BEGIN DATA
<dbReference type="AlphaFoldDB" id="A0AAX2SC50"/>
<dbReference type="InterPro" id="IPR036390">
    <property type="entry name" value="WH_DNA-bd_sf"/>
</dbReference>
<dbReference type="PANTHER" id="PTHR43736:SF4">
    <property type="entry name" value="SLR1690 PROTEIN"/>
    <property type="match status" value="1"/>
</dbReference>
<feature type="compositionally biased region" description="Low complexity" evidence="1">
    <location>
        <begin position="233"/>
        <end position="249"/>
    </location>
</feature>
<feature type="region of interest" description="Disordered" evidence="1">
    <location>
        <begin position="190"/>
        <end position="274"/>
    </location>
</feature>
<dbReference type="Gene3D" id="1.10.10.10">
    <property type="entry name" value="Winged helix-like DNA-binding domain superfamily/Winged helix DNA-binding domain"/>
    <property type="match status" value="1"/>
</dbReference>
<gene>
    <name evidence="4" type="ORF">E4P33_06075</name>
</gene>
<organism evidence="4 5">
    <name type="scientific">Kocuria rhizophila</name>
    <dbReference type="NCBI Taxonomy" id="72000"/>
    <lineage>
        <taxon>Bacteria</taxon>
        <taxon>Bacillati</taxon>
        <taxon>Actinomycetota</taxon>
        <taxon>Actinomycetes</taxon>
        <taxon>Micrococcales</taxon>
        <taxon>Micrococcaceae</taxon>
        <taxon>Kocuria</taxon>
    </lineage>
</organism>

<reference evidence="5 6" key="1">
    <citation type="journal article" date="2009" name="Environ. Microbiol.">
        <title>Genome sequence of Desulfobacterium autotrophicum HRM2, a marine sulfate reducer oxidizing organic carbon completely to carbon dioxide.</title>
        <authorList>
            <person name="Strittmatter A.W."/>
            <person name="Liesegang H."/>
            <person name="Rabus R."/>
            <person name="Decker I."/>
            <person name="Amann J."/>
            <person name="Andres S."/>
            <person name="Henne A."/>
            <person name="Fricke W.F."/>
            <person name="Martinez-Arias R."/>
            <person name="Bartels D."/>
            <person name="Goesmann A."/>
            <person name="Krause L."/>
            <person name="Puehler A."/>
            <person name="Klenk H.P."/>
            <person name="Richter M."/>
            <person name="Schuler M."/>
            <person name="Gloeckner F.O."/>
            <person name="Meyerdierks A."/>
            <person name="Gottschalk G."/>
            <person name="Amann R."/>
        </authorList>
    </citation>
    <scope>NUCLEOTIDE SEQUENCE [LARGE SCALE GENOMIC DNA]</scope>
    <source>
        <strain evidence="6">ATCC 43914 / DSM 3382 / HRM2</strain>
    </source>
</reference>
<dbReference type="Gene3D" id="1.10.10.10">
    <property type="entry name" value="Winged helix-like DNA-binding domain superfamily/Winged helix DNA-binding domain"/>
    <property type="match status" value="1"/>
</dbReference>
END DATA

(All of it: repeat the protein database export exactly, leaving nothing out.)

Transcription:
<dbReference type="AlphaFoldDB" id="A0AAX2SC50"/>
<dbReference type="InterPro" id="IPR036390">
    <property type="entry name" value="WH_DNA-bd_sf"/>
</dbReference>
<dbReference type="PANTHER" id="PTHR43736:SF4">
    <property type="entry name" value="SLR1690 PROTEIN"/>
    <property type="match status" value="1"/>
</dbReference>
<feature type="compositionally biased region" description="Low complexity" evidence="1">
    <location>
        <begin position="233"/>
        <end position="249"/>
    </location>
</feature>
<feature type="region of interest" description="Disordered" evidence="1">
    <location>
        <begin position="190"/>
        <end position="274"/>
    </location>
</feature>
<dbReference type="Gene3D" id="1.10.10.10">
    <property type="entry name" value="Winged helix-like DNA-binding domain superfamily/Winged helix DNA-binding domain"/>
    <property type="match status" value="1"/>
</dbReference>
<gene>
    <name evidence="4" type="ORF">E4P33_06075</name>
</gene>
<organism evidence="4 5">
    <name type="scientific">Kocuria rhizophila</name>
    <dbReference type="NCBI Taxonomy" id="72000"/>
    <lineage>
        <taxon>Bacteria</taxon>
        <taxon>Bacillati</taxon>
        <taxon>Actinomycetota</taxon>
        <taxon>Actinomycetes</taxon>
        <taxon>Micrococcales</taxon>
        <taxon>Micrococcaceae</taxon>
        <taxon>Kocuria</taxon>
    </lineage>
</organism>

<reference evidence="5 6" key="1">
    <citation type="journal article" date="2009" name="Environ. Microbiol.">
        <title>Genome sequence of Desulfobacterium autotrophicum HRM2, a marine sulfate reducer oxidizing organic carbon completely to carbon dioxide.</title>
        <authorList>
            <person name="Strittmatter A.W."/>
            <person name="Liesegang H."/>
            <person name="Rabus R."/>
            <person name="Decker I."/>
            <person name="Amann J."/>
            <person name="Andres S."/>
            <person name="Henne A."/>
            <person name="Fricke W.F."/>
            <person name="Martinez-Arias R."/>
            <person name="Bartels D."/>
            <person name="Goesmann A."/>
            <person name="Krause L."/>
            <person name="Puehler A."/>
            <person name="Klenk H.P."/>
            <person name="Richter M."/>
            <person name="Schuler M."/>
            <person name="Gloeckner F.O."/>
            <person name="Meyerdierks A."/>
            <person name="Gottschalk G."/>
            <person name="Amann R."/>
        </authorList>
    </citation>
    <scope>NUCLEOTIDE SEQUENCE [LARGE SCALE GENOMIC DNA]</scope>
    <source>
        <strain evidence="6">ATCC 43914 / DSM 3382 / HRM2</strain>
    </source>
</reference>
<dbReference type="Gene3D" id="1.10.10.10">
    <property type="entry name" value="Winged helix-like DNA-binding domain superfamily/Winged helix DNA-binding domain"/>
    <property type="match status" value="1"/>
</dbReference>